Delaware primary doctors received their first shipments of COVID-19 vaccine for patients Tuesday, ending weeks of frustration about what was going on with that medication while public health officials repeatedly told people to call their primary care doctors for help.
Anxious to start inoculating their patients, those doctors immediately found a new frustration: Many patients who asked to be on their lists already had gotten a shot elsewhere.
Dr. Christine Degnon of Coastal Direct Primary Care in Lewes, who received 100 doses of the Moderna vaccine, said 40 percent of the patients she called Tuesday to schedule their shots told her they had gotten one from another source.
Even so, she said, “But the end of the week, I will have vaccinated 100 percent of my patients over 65 that want it and are in town. And a few spouses that are phase 1B but not my patients are getting it in my office, too.”
Now, she said, the patients are asking questions about getting their second doses.
Degnon was one of the many primary care doctors confused about what was going on in what another doctor called “The Hunger Games” of vaccination.
As Delaware began receiving the Pfizer and Moderna vaccines in December, the drugs went first to hospital partners and nursing home staff and residents, considered the 1A phase of vaccination. Primary care doctors with their own practices were given instructions on how to apply online to get shots for themselves and their staffs.
The doctors were also steered to a complicated application process for “vaccine partners” that included questions that required detailed answers, such as what kind of freezers they had, complete with the serial number on the back of the freezer. The Pfizer vaccine has to be kept frozen at much lower temperature than the Moderna ones do. Once unfrozen, they must be used quickly to be effective.
Degnon signed up as soon as she could.
And then the doctors waited. And waited. And waited.
State Public Heath officials pleaded for patience in calls with doctors sponsored by the Medical Society of Delaware and in Carney’s weekly COVID-19 press conference.
But Degnon grew frustrated listening to Gov. John Carney and state officials tell people to reach out to their primary care doctors for help with shots, when the doctors had no useful information.
She aired her grievances on Facebook last week in a message targeted to Carney: “PLEASE stop telling people to call their primary care docs. Unless, of course, you are going to start sending us vaccines. I don’t have any more information than is available to the general public. I have no inside scoop on how you can get your vaccine.”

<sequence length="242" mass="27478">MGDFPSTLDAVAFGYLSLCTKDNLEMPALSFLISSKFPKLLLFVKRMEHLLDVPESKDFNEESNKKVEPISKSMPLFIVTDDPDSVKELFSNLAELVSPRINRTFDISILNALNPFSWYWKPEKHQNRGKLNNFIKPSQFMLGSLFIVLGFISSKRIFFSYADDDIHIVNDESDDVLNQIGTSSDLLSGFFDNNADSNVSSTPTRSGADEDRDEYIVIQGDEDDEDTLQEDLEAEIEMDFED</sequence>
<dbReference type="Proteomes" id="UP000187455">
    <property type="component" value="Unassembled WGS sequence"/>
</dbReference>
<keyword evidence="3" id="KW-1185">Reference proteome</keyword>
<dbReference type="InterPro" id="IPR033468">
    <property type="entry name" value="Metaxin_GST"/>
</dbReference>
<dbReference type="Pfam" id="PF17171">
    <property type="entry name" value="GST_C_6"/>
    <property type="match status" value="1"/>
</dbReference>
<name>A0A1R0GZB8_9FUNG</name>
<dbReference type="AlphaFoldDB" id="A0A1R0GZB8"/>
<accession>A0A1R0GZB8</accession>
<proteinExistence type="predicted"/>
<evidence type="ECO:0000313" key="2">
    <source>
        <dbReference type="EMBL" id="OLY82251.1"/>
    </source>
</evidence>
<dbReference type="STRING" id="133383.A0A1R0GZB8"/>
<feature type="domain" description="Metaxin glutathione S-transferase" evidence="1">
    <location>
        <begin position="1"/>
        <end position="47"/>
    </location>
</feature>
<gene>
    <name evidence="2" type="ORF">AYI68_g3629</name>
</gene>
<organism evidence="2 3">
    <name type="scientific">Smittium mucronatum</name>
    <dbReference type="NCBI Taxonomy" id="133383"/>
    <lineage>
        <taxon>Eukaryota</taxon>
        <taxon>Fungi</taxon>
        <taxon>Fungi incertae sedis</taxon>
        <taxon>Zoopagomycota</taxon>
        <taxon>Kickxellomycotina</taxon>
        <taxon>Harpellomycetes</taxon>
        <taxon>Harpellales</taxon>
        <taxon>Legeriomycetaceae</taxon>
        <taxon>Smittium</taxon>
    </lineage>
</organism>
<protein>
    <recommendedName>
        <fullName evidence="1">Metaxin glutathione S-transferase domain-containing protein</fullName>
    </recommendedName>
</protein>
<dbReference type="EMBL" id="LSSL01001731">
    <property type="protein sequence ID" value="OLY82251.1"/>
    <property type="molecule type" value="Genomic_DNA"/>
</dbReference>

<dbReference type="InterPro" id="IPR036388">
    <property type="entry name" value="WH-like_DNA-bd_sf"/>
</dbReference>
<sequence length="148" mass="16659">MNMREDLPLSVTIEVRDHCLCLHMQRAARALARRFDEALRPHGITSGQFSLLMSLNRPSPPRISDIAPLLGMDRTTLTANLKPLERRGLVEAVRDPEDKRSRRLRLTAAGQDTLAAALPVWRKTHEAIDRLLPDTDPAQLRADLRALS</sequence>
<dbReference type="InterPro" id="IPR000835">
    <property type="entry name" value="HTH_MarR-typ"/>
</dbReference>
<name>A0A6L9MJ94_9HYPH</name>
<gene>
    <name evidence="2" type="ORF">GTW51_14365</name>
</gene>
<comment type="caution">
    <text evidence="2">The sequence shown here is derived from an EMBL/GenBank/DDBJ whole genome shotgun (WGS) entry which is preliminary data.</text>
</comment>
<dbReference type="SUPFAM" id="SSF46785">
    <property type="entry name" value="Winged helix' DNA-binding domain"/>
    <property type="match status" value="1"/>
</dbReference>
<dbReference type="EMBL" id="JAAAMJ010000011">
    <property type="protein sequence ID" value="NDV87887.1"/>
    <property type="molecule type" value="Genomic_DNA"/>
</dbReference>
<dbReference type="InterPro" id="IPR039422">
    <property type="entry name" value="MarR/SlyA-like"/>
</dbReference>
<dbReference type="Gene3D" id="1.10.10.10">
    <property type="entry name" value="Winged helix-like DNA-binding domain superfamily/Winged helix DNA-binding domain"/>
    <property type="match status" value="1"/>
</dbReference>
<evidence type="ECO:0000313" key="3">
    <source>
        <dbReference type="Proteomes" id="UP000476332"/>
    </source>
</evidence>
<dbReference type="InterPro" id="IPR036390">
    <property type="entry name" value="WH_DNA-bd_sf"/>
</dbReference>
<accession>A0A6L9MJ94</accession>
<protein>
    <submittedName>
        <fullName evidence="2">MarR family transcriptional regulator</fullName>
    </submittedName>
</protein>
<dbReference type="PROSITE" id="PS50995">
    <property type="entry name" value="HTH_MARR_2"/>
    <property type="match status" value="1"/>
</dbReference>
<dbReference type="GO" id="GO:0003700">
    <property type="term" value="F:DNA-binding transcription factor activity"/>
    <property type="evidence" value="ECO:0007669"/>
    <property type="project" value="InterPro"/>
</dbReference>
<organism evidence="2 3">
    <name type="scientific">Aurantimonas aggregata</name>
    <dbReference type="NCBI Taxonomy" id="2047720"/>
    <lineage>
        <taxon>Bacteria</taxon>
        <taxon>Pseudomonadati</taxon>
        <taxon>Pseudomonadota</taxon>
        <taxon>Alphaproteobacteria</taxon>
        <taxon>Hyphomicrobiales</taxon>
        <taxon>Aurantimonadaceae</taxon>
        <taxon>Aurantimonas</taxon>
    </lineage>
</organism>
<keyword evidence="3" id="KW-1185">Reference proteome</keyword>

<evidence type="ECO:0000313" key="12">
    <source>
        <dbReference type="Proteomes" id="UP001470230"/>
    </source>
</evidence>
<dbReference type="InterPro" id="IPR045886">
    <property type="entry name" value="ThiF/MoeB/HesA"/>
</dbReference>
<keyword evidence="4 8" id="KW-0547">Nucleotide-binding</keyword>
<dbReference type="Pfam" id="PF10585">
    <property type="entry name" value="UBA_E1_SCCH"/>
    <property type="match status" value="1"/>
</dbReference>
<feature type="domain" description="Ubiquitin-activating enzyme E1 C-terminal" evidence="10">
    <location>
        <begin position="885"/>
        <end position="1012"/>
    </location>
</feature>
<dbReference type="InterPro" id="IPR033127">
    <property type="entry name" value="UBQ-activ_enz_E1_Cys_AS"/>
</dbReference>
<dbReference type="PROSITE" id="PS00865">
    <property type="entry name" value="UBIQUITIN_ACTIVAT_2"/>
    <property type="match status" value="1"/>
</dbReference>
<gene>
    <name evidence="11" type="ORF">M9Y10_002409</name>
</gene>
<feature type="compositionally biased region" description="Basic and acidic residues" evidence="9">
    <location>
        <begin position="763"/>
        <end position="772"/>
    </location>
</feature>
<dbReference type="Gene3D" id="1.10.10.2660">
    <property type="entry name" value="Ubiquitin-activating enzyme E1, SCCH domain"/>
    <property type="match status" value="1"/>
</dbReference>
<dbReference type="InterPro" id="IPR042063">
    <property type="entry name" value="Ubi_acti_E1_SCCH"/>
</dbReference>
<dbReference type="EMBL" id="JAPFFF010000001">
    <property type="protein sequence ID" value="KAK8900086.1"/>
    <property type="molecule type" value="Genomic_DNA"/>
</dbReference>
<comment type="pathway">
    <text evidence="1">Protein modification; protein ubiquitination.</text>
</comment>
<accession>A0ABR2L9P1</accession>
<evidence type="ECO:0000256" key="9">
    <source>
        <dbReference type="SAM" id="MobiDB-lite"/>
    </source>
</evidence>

On Tuesday, she was delighted to have the 100 doses shipped directly to her.
“We’re working hard to distribute vaccine to medical providers as limited supply allows,” said Jen Brestel, chief of community relations for the Delaware Division of Public Health.
That’s what Dr. Matthew J. Burday, the Medical Society of Delaware’s president and an internal medicine hospitalist at ChristianaCare, planned to tell a doctor who had called him Tuesday upset over the situation. Burday was thrilled to hear that some doctors were getting patient vaccine at their offices.
He says the state is trapped between demand and the small amount of vaccine allocated to Delaware by federal authorities. That small amount has to be split up among different groups, and it’s now being administered in large vaccination events, as well as smaller events sponsored by hospitals, federal health care centers, pharmacies, Vault Healthcare and Curative.
The state is delaying second shots in favor of getting as much vaccine into the arms of people as possible. In addition, the state realized this week that only 8 percent of the vaccine administered already has gone to minorities, and it is mounting a campaign to get more into those populations. That drive is expected to include medical practices who are in underserved and minority areas.
One bright turn of affairs: Carney said this week that the state is expected to get 22 percent more vaccine for the next few weeks. It’s now getting between 15,000 and 22,000 doses a week. (How much the state gets and how much is administered can be tracked here).
Burday says physicians who say it was hard to understand what was happening have a legitimate complaint about the way the rollout has been handled.